After a rather brief career with Trek Airways and SAA the iconic Super Constellation (Starliner) ZS-DVJ has been parked since 1979 almost forgotten if not for the dedication of the SAA Museum Society at O.R. Tambo International.
The Lockheed Constellation must surely rank up there as one of the most attractive Airliners ever to grace the skies. Its unique triple-tail design and sleek and graceful dolphin shaped fuselage made it different from all others that were in use when it first flew on the 9 January 1943. The old adage “If it looks right it will be right” rings true for the Connie as 856 aircraft in four models was produced in a production run that started in 1943 and ran for fifteen years until 1958. The advent of the Jetliner however sealed the fate of the Constellation.
The Constellation served not only as a civil airliner but was also used in the military role seeing service during the Berlin Airlift. The last scheduled flight in the passenger role by a Connie was made in the USA on 11 May 1967. The Connie however remained in service as a freighter and served in this role until 1978.
L1649A started its active life when it was delivered to Lufthansa in January 1958. In October 1962 it was leased to World Airways and served the company until February 1964 when Trek Airways acquired it. Trek Airways, founded in 1953, was then the only airline apart from SAA to fly international services and operated a number of L-749A Constellations as well as three L-1649A Super Constellation Starliners.
In May 1965 she was leased by South African Airways to replace the Douglas DC-7B's on the Johannesburg- Perth route. On the 15 February 1966 and now registered as ZS-DVJ she made history by becoming the first aircraft operating from South Africa to complete a nonstop crossing of the South Atlantic. During September 1965 she went to Safari Travel Ltd who leased her to Luxair where she was registered as LX-LGX and served until being returned to Trek Airways in June 1968 again registered as ZS-DVJ. In April of 1969 she was retired from service and stored until July 1971 when she was sold for the princely sum of ZA R2, 000.00 (Roughly 133 Pound) to a Mr. W. J. Pelser, the owner of the Klein Kariba Pleasure resort near Warmbaths in the Transvaal Province. On the 9th October 1971 she made her last flight when she was flown to a specially prepared short dusty strip at the resort to be converted into a café, which plans fortunately did not materialize. In 1973 the resort was sold to the Afrikaanse Taal en Kultuur Vereeniging (Afrikaans Language and Culture Association) and she was used as a boardroom.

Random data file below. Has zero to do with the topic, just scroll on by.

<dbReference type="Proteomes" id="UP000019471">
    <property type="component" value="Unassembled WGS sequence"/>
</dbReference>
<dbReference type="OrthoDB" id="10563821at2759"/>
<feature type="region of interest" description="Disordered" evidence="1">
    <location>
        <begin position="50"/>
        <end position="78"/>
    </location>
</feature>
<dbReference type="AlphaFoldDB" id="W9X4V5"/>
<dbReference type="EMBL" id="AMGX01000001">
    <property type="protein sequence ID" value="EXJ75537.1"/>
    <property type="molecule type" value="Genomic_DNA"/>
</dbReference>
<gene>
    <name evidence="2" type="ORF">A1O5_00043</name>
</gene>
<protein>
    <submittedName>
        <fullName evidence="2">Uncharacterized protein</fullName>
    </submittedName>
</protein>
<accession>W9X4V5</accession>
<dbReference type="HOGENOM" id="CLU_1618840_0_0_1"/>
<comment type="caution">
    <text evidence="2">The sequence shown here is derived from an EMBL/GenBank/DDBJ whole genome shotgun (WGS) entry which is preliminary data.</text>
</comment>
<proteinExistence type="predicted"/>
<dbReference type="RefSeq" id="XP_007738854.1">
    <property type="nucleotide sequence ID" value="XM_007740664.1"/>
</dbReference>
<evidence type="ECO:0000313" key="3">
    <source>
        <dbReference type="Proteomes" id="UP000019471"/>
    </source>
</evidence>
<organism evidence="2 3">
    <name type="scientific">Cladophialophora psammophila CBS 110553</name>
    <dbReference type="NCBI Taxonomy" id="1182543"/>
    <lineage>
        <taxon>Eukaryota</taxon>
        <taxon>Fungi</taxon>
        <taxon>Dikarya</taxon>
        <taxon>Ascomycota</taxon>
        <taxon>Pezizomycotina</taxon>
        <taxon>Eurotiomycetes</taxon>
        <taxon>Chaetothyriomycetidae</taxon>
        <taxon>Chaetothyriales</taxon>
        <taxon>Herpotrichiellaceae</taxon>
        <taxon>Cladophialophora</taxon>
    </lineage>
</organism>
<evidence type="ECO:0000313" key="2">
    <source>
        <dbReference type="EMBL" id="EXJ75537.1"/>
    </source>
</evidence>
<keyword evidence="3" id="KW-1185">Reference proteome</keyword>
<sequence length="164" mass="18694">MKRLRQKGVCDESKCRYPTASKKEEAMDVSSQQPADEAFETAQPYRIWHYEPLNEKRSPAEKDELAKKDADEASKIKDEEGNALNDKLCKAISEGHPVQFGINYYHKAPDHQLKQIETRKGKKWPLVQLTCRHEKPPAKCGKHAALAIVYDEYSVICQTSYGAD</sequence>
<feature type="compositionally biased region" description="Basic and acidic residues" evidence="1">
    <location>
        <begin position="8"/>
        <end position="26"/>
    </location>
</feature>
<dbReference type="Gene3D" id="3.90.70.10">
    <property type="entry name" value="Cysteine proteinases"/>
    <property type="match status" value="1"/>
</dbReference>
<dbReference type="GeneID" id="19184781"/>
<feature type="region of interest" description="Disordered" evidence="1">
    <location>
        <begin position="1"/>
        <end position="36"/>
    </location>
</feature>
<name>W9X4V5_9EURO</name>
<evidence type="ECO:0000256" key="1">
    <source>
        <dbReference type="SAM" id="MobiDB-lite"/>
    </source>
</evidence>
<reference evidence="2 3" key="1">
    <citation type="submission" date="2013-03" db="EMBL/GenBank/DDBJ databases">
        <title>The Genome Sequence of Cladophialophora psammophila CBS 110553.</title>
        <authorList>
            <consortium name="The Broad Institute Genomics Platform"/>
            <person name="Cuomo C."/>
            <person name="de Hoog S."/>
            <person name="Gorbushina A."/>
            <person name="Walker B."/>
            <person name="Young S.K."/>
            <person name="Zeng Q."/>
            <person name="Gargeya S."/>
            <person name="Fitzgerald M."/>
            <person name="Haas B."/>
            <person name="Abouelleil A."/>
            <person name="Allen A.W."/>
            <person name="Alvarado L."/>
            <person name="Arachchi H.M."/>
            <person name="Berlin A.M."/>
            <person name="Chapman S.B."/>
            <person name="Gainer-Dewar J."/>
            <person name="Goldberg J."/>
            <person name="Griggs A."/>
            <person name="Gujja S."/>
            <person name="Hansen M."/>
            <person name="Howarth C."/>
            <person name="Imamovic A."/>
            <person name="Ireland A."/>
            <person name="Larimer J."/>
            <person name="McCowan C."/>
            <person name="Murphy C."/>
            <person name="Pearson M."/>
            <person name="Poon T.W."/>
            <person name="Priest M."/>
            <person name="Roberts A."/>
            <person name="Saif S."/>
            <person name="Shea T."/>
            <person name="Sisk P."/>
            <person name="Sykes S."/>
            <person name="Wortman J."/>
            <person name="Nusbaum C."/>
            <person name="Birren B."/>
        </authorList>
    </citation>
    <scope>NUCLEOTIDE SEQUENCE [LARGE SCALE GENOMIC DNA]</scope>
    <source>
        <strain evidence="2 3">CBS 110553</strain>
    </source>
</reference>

In 1978 she was donated to SAA and dismantled in May 1979 for transport by road to what was then Jan Smuts Airport. However her wingspan of 38.47 m meant that she could not be transported in one piece and the wing was cut of the aircraft thus putting a final end to her flying career. Restoration began in February 1984 and was completed in 1988 when she was displayed in Trek colours to the public. During her stay she has been moved from the hangers and now resides on the grass adjacent to the engine run-up area. New security arrangements means that access to the area is strictly controlled and so if not for the loving care of the dedicated members of the SAA Museum Society she would most likely have been forgotten to slowly decay. As it is worldwide there are only four L-1649 survivors of which two are on static display, one in storage and one being restored.
Plans are afoot to eventually move her to the Museum display area at Rand Airport where the public will again be able to view what must surely be one of the iconic aircraft of all time. This will however be a costly exercise, as it will involve dismantling, some heavy lifting, for the Connie is no lightweight at 36,150 kg and transporting. However, the Museum has a proud record of preserving the heritage of the SAA and with outside support and sponsorship this dream will become reality.